The high-rise in the Bronx where 19 people died in a fire on Sunday was home to many African immigrants who chose their apartments for the close-knit community and proximity to local mosques.
A significant number of the building’s residents were practicing Muslims and originally from Gambia, Mayor Eric Adams said at a news conference on Sunday.
He spoke about respecting cultural and religious needs, especially related to burial rites, and emphasized that support would be provided regardless of immigration status.
Gov. Kathy Hochul reassured residents of the building, on East 181st Street, that she would not forget them. She announced plans to establish a victims’ compensation fund to help secure new housing and pay for burials and other costs.
“Tonight is a night of tragedy and pain, and tomorrow we begin to rebuild,” she said. “We rebuild their lives and give them hope. Especially those who came all the way from Africa. Gambians in search of a better life right here in this great borough, the borough of the Bronx. They’re part of our family.”
Smoke traveled throughout the 19-story building and victims suffered from severe smoke inhalation, said Daniel A. Nigro, the city’s fire commissioner. More than 60 residents were injured.
Hassane Badr’s family, a total of 11 people from Mali, including his parents and siblings, lived in a three-bedroom apartment on the third floor. Two siblings, both children, were killed, he said, adding that a 25-year-old cousin remained unaccounted for.
At Jacobi Medical Center, Mr. Badr waited for news about his 12-year-old brother, who was suffering from serious smoke inhalation. A 5-year-old sister, who was also injured, was at another hospital.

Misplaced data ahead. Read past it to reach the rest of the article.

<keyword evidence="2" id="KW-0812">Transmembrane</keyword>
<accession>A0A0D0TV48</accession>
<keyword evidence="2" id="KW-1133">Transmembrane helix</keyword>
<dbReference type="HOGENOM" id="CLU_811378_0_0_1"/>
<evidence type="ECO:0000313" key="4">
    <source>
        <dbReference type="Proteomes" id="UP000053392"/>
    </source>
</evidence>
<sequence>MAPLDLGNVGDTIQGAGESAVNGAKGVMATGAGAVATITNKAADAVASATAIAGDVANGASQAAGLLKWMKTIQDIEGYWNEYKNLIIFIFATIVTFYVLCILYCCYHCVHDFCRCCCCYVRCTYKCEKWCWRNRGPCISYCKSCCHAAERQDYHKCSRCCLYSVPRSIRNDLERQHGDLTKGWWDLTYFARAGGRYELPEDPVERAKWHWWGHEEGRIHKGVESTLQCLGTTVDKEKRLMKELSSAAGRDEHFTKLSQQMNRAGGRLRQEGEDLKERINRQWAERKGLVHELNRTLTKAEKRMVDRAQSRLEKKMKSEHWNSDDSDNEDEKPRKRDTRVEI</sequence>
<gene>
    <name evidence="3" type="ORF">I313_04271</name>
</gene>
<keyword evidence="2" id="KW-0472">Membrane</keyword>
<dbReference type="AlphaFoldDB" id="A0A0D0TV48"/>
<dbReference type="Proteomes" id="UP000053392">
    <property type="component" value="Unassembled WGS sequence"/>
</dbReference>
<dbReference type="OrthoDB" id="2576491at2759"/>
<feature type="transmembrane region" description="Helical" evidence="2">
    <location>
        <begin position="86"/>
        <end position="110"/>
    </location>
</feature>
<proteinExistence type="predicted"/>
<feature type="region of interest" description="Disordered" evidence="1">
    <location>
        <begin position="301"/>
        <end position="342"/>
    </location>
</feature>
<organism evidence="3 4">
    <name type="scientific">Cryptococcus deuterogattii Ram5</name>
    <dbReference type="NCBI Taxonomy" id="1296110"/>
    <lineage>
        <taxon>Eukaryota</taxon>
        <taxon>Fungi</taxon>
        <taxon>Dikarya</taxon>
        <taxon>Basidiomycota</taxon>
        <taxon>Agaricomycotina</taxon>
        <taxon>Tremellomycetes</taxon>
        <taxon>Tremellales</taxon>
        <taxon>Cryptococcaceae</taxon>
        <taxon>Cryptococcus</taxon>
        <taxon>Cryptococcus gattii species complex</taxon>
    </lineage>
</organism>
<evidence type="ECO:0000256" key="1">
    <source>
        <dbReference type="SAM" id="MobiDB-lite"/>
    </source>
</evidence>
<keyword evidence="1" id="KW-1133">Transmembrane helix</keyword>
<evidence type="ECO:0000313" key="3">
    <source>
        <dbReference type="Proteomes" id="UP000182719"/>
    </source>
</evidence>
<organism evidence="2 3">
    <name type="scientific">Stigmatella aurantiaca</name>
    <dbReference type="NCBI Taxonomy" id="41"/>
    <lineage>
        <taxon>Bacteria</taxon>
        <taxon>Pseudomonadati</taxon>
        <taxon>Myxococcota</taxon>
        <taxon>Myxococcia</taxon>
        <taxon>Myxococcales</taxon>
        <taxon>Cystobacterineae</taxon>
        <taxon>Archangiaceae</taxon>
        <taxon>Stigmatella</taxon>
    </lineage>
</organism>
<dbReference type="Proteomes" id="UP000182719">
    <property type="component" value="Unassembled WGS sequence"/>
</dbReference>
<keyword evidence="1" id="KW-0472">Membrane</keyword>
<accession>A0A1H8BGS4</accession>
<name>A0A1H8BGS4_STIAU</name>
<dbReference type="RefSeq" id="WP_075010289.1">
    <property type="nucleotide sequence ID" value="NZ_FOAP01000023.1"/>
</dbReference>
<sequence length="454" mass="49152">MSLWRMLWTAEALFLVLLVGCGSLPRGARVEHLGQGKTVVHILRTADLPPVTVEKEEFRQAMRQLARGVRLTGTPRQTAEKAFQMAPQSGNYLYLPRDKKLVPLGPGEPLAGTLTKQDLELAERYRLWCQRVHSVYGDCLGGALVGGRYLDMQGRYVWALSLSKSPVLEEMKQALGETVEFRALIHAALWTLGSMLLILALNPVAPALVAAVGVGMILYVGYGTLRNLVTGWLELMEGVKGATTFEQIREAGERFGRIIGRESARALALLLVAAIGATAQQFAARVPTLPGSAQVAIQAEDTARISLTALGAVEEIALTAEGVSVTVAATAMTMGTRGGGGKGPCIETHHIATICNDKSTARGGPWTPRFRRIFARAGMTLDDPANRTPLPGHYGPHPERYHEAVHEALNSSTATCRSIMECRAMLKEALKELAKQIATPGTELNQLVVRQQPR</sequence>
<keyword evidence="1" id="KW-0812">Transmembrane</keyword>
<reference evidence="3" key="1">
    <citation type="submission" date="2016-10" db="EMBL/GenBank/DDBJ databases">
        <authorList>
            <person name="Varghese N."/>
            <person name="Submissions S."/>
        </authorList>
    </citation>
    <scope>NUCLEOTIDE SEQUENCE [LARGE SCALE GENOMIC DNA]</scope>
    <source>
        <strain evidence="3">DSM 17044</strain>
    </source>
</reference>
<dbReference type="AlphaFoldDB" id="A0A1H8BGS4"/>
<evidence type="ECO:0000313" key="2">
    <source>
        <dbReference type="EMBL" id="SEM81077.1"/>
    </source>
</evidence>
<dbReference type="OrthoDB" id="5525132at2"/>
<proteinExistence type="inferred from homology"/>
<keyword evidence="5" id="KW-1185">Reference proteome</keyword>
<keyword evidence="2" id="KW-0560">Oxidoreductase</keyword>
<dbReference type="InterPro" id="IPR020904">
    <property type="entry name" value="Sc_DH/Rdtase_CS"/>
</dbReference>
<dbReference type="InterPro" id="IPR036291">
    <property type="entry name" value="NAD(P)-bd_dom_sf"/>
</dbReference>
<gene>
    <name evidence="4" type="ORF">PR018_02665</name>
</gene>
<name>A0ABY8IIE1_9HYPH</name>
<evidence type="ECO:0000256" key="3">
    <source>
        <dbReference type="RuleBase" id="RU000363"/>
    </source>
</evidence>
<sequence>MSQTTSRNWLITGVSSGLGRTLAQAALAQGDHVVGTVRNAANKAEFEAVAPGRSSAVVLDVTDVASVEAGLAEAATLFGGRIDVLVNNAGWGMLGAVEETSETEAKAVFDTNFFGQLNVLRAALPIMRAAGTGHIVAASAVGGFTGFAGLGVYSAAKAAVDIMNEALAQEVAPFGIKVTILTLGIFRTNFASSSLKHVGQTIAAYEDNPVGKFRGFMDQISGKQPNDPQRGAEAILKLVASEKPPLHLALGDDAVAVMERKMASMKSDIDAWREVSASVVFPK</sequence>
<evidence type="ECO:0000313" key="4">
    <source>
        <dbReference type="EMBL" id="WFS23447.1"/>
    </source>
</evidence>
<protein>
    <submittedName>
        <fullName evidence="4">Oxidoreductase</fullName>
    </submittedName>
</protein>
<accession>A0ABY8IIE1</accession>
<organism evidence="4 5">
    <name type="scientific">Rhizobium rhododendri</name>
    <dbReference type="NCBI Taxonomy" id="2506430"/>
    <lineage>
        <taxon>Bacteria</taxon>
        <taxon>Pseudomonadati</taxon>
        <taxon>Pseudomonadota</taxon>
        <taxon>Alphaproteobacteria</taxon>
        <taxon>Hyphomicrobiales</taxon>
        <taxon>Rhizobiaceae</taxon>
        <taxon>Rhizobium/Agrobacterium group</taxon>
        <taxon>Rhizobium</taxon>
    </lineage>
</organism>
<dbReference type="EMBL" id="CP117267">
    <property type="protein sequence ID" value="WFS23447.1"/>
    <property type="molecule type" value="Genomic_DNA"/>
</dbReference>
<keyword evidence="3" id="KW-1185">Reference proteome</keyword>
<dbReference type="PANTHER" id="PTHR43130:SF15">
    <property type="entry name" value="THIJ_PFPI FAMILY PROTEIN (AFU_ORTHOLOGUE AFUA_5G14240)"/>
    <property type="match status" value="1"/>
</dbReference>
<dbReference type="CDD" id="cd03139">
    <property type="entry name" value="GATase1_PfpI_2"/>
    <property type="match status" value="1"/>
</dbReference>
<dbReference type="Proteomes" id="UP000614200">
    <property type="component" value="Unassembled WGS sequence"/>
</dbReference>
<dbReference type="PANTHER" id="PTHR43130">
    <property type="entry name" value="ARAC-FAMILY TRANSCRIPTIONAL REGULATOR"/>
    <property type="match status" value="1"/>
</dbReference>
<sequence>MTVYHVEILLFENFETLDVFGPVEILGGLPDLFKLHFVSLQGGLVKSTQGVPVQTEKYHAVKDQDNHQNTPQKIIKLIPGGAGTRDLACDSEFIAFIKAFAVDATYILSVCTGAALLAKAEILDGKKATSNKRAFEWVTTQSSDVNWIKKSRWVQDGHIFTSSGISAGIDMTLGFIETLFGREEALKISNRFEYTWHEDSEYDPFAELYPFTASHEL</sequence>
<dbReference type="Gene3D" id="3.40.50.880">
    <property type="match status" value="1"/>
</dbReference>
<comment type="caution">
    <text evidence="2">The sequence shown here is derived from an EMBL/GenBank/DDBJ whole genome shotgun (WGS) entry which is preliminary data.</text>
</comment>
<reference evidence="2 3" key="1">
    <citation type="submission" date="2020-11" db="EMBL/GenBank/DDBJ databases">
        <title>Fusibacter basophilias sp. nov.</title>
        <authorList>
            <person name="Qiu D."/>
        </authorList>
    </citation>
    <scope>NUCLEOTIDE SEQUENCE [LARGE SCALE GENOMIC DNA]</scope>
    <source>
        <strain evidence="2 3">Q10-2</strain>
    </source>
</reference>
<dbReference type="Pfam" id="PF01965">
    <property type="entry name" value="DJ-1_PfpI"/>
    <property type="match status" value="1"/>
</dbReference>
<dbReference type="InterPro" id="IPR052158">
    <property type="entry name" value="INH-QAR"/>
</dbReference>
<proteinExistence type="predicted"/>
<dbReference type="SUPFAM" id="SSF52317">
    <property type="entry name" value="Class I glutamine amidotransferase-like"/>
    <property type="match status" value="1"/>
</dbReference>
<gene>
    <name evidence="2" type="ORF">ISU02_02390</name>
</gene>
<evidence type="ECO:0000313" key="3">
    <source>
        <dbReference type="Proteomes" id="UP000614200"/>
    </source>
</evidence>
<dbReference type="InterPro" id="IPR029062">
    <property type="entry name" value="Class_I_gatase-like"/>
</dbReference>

He said there was no time yet to grieve or even think about burials.
“I’m thinking like I’m dreaming, this is not true. You hear people crying, my goodness,” said Mr. Badr, 28. “To be honest, I’m not believing it right now.”
He said his family had lived at the high-rise for at least six years, drawn to it in part for its African connection and the availability to nearby mosques.
Ahouss Balima, 20, who lived on the ninth floor with his parents and three younger sisters, who are all from Burkina Faso, said that the building’s community was “very close.”
“We meet up all the time, apartment to apartment,” said Mr. Balima. “We all know each other.”
At St. Barnabas Hospital, Musa Kabba, a local imam, said he was waiting with anguished relatives for victims to be identified. Several residents attended his mosque on Webster Avenue, the Masjid-Ur-Rahmah, he said. The mosque is a four-minute walk from the building.
“We know that people died,” Mr. Kabba said. “We don’t know who they are.”
Salim Drammeh, the president of the Gambian Youth Organization, said that the nonprofit’s center was blocks away from the apartment building and had opened to collect donations and provide emotional support to the community. He said that contributions, both in person and to an online fund-raiser, just started “flooding in.”
“This is how our community is; we love this community,” said Mr. Drammeh, 26. “Every time anybody is in trouble, we show up for each other.”
Ana Ley, Eduardo Medina and Sean Piccoli contributed reporting.
Source: NYT > Top Stories